Consortium Forms To Set Network-Centric Standards

By | September 28, 2004 | Uncategorized

The Network Centric Operations Industry Consortium (NCOIC) formally introduced itself today at a press conference in Washington, D.C. The new group, consisting initially of 28 companies that span the IT and telecommunications industries, came together to develop open standards that can be used by companies developing products and applications that will facilitate network-centric communications – thus allowing groups including different branches of the military, first-responders, air traffic controllers, and other government and possibly commercial interests to have access to the same data at the same time to allow for more efficient communications during military engagements and crisis events.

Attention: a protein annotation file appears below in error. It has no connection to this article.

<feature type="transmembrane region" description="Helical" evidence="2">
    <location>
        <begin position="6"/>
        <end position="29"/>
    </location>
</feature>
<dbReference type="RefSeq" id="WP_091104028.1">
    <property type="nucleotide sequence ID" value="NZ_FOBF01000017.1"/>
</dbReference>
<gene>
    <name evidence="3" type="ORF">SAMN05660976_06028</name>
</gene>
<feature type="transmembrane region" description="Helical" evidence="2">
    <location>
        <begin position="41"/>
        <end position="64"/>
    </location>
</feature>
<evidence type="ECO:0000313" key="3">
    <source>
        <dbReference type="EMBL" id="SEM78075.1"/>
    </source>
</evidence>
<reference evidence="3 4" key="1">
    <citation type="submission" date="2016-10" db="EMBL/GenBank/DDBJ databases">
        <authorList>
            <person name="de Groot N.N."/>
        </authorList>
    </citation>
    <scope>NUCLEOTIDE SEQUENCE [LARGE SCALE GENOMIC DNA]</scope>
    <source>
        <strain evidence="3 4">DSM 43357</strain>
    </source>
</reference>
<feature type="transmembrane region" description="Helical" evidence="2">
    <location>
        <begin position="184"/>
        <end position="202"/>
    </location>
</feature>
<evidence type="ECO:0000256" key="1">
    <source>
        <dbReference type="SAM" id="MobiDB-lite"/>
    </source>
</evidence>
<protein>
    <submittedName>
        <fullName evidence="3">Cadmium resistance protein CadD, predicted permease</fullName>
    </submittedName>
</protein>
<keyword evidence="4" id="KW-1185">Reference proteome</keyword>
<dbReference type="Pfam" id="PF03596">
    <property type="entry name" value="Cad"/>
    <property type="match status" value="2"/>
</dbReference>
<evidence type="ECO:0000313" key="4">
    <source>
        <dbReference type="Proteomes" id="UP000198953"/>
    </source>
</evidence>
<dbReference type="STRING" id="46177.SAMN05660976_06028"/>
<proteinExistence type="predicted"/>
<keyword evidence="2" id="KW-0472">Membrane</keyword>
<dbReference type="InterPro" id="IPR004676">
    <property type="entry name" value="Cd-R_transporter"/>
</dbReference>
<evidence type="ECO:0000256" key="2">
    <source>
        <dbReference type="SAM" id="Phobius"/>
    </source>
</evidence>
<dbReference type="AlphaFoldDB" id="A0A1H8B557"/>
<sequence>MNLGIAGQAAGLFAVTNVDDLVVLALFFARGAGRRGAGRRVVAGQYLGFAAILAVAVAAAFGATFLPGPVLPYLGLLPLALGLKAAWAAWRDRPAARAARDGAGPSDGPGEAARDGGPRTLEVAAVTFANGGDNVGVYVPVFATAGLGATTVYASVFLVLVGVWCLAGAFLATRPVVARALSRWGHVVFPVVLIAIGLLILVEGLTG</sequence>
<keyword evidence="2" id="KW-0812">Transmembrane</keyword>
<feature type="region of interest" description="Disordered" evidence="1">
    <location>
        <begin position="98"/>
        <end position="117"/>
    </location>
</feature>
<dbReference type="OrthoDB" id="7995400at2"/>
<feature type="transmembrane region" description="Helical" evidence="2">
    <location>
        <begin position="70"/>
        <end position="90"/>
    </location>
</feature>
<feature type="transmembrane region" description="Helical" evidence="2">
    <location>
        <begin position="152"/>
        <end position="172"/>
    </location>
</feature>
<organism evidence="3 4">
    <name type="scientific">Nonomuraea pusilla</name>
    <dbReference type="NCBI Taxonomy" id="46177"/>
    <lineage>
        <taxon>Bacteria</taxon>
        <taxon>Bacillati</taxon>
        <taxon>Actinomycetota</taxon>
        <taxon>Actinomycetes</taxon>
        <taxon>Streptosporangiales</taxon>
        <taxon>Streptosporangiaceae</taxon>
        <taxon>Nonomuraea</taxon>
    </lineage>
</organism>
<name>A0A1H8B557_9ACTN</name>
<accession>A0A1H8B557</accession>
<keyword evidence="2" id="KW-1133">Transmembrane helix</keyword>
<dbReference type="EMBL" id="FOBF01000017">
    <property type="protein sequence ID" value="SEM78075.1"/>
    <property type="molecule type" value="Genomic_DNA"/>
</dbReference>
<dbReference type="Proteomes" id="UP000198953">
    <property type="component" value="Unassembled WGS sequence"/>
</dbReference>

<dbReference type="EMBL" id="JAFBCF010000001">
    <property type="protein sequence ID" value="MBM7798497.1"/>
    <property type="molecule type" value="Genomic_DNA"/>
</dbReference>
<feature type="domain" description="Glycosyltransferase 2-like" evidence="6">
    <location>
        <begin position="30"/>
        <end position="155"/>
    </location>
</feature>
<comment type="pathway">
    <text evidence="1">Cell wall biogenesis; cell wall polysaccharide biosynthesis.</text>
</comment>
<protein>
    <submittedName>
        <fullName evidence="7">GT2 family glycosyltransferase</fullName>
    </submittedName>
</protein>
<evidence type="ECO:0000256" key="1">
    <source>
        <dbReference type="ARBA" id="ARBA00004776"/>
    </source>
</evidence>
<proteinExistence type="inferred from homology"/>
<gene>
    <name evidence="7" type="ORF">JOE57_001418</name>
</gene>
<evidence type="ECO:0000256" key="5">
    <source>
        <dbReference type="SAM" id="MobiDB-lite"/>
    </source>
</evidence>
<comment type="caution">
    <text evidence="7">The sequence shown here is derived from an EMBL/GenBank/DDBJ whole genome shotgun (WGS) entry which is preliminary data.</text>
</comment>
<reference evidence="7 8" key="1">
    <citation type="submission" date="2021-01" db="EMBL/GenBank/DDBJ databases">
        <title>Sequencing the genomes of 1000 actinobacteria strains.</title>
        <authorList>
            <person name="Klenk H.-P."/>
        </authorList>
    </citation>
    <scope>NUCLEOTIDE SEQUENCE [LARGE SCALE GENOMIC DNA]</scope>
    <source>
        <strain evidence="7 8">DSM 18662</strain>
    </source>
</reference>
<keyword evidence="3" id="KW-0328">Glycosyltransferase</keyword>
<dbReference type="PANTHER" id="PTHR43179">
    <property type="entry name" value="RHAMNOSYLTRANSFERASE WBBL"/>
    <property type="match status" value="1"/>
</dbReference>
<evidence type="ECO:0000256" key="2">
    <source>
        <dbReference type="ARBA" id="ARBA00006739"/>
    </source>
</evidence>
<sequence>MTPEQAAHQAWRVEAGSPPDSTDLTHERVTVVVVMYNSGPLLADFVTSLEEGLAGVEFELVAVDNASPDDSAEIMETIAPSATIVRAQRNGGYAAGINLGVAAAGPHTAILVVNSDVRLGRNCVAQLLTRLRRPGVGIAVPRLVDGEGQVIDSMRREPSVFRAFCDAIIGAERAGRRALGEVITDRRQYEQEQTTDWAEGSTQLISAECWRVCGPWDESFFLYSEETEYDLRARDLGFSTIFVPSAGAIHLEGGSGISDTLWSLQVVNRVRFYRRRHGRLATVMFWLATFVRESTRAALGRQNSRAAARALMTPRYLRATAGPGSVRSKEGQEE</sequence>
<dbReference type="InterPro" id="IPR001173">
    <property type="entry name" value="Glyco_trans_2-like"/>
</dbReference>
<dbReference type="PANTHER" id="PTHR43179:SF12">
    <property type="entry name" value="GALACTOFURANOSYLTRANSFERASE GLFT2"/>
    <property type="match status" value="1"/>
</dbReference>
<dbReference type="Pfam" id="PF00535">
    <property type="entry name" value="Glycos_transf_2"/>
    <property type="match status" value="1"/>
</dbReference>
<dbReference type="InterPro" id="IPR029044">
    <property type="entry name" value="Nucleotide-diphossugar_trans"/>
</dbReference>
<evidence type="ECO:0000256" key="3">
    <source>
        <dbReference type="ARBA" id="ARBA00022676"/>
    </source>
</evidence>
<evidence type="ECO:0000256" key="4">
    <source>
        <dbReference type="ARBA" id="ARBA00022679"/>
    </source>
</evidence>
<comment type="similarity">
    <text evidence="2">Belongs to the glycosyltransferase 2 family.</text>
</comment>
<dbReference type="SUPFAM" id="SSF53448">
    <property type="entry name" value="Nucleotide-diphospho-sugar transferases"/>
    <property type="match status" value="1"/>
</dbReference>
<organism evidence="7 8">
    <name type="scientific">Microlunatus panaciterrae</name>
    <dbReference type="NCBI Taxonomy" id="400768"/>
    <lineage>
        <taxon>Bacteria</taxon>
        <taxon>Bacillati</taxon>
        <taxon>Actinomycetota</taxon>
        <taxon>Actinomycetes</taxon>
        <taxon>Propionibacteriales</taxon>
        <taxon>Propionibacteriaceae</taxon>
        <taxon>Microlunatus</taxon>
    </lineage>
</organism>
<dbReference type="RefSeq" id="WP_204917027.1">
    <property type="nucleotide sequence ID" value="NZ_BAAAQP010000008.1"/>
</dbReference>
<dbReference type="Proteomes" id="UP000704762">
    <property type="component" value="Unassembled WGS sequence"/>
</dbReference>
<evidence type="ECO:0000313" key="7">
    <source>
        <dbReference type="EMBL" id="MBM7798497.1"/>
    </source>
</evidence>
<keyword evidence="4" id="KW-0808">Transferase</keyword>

Among the initial companies involved in the NCOIC are BAE Systems, Boeing [BA], EADS, Cisco Systems, Ericsson, Lockheed Martin [LMT], Microsoft [MSFT] and Raytheon.

Moving toward open standards for military communications certainly has its pluses and minuses. On the plus side, having an open standard should open up the competitive market on the industry side, as government contractors will have the ability to mix and match products and help ensure they get the “best of breed” when it comes to communications equipment. That type of standardized thinking has worked well in the commercial communications marketplace. On the other hand, having an open standard does invite those with ulterior motives to constantly challenge the security of the open standards.

Because the group was only formed about a month ago, any specific approaches the consortium would take in developing these standards was not disclosed at the meeting, and the group had no initial milestone targets to offer at this time.

For more details on the launch of this consortium, please see the October issue of Satellite News’ Government Procurement Report. For information on subscribing to Access Intelligence’s satellite industry publications, please visit us on the Web at http://www.satellitetoday.com.

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